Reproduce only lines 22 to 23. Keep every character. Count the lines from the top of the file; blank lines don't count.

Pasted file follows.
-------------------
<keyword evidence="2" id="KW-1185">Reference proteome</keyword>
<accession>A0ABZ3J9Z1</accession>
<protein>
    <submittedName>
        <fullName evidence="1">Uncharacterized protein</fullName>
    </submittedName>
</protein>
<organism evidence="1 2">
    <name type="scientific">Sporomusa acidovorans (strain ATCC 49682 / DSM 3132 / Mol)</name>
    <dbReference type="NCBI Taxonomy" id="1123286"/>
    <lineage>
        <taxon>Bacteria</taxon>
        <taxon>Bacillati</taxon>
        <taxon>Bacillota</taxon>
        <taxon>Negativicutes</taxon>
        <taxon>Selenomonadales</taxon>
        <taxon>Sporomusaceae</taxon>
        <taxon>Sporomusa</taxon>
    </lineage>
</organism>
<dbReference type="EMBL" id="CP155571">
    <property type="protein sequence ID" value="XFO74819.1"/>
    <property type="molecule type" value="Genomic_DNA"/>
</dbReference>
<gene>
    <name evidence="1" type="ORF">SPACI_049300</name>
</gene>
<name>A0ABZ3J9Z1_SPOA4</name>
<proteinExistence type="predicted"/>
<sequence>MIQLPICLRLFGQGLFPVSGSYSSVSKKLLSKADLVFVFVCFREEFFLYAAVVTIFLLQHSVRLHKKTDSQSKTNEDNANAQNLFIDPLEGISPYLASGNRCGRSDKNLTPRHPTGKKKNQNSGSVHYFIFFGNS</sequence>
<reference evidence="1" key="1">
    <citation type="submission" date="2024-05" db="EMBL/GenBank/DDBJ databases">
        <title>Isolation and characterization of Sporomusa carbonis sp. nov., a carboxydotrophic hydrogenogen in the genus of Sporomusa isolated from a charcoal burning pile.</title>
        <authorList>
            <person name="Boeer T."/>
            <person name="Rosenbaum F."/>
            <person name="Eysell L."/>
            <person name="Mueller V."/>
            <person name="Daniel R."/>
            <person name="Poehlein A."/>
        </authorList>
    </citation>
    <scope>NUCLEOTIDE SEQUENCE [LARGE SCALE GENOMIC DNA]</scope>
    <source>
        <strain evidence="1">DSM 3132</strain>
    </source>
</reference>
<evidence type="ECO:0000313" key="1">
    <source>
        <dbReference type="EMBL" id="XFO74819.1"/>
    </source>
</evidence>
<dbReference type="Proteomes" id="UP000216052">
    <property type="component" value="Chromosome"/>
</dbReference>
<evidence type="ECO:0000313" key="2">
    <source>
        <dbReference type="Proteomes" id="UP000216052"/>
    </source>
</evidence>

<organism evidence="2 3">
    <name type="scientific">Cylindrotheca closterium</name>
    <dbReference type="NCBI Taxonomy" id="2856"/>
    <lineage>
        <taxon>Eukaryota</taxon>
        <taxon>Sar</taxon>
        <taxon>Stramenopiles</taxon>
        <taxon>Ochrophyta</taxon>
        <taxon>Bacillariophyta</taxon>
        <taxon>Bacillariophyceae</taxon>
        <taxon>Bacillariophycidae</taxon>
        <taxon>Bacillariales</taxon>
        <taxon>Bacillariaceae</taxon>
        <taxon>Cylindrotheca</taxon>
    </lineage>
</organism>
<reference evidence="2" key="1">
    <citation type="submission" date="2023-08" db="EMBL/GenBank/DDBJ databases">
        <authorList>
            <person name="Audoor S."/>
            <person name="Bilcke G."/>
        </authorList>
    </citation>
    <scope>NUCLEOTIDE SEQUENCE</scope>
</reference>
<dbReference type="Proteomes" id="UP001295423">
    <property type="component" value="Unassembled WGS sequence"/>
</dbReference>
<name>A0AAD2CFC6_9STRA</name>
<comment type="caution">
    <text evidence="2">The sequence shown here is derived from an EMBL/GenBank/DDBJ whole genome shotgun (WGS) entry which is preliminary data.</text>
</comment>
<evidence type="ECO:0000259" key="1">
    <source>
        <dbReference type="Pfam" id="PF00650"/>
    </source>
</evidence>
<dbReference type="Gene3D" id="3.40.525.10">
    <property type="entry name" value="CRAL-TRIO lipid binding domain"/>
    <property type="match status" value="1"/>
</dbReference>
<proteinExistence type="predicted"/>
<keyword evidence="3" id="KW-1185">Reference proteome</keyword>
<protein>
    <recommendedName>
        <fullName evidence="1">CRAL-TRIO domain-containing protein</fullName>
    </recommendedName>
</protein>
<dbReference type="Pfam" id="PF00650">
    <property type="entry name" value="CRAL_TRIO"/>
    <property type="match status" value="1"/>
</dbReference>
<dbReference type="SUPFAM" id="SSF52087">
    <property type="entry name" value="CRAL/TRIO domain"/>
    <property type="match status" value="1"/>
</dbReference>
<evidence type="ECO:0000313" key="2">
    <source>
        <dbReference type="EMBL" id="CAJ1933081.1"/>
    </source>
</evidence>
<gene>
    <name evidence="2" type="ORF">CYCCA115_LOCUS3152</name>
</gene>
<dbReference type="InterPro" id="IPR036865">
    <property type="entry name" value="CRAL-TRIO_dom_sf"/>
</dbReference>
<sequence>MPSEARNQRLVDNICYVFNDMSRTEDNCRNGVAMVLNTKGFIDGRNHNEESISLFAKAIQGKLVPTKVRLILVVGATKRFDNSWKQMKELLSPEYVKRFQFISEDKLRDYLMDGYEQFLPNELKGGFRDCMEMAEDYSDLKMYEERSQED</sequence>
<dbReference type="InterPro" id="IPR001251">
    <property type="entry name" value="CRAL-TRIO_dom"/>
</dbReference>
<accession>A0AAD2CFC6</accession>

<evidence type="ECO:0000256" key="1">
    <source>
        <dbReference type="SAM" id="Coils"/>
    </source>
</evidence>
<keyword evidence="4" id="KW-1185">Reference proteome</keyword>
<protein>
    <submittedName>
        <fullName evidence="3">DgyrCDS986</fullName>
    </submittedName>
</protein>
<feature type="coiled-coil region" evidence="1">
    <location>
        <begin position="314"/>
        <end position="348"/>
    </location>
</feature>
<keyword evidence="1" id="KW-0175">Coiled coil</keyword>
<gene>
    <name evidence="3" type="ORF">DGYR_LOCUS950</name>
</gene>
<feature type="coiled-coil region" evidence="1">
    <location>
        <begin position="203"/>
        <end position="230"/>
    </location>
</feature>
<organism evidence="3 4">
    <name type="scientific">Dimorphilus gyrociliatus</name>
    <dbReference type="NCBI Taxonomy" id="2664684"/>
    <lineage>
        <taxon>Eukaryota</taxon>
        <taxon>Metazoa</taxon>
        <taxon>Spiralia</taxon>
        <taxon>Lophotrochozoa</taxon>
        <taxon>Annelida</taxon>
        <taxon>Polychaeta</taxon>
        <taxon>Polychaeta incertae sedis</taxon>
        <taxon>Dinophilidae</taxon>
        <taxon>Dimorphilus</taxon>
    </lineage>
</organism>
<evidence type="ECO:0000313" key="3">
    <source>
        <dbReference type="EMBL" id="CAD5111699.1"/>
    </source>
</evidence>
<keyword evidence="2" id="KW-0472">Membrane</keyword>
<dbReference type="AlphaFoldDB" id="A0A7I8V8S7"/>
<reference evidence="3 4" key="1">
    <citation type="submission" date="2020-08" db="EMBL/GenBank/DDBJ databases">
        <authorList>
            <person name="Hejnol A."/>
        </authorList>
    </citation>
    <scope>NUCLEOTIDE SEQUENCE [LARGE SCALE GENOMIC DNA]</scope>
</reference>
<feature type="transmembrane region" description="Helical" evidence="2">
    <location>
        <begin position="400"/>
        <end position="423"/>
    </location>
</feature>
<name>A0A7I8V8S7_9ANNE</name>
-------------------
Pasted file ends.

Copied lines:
    <property type="protein sequence ID" value="XFO74819.1"/>
    <property type="molecule type" value="Genomic_DNA"/>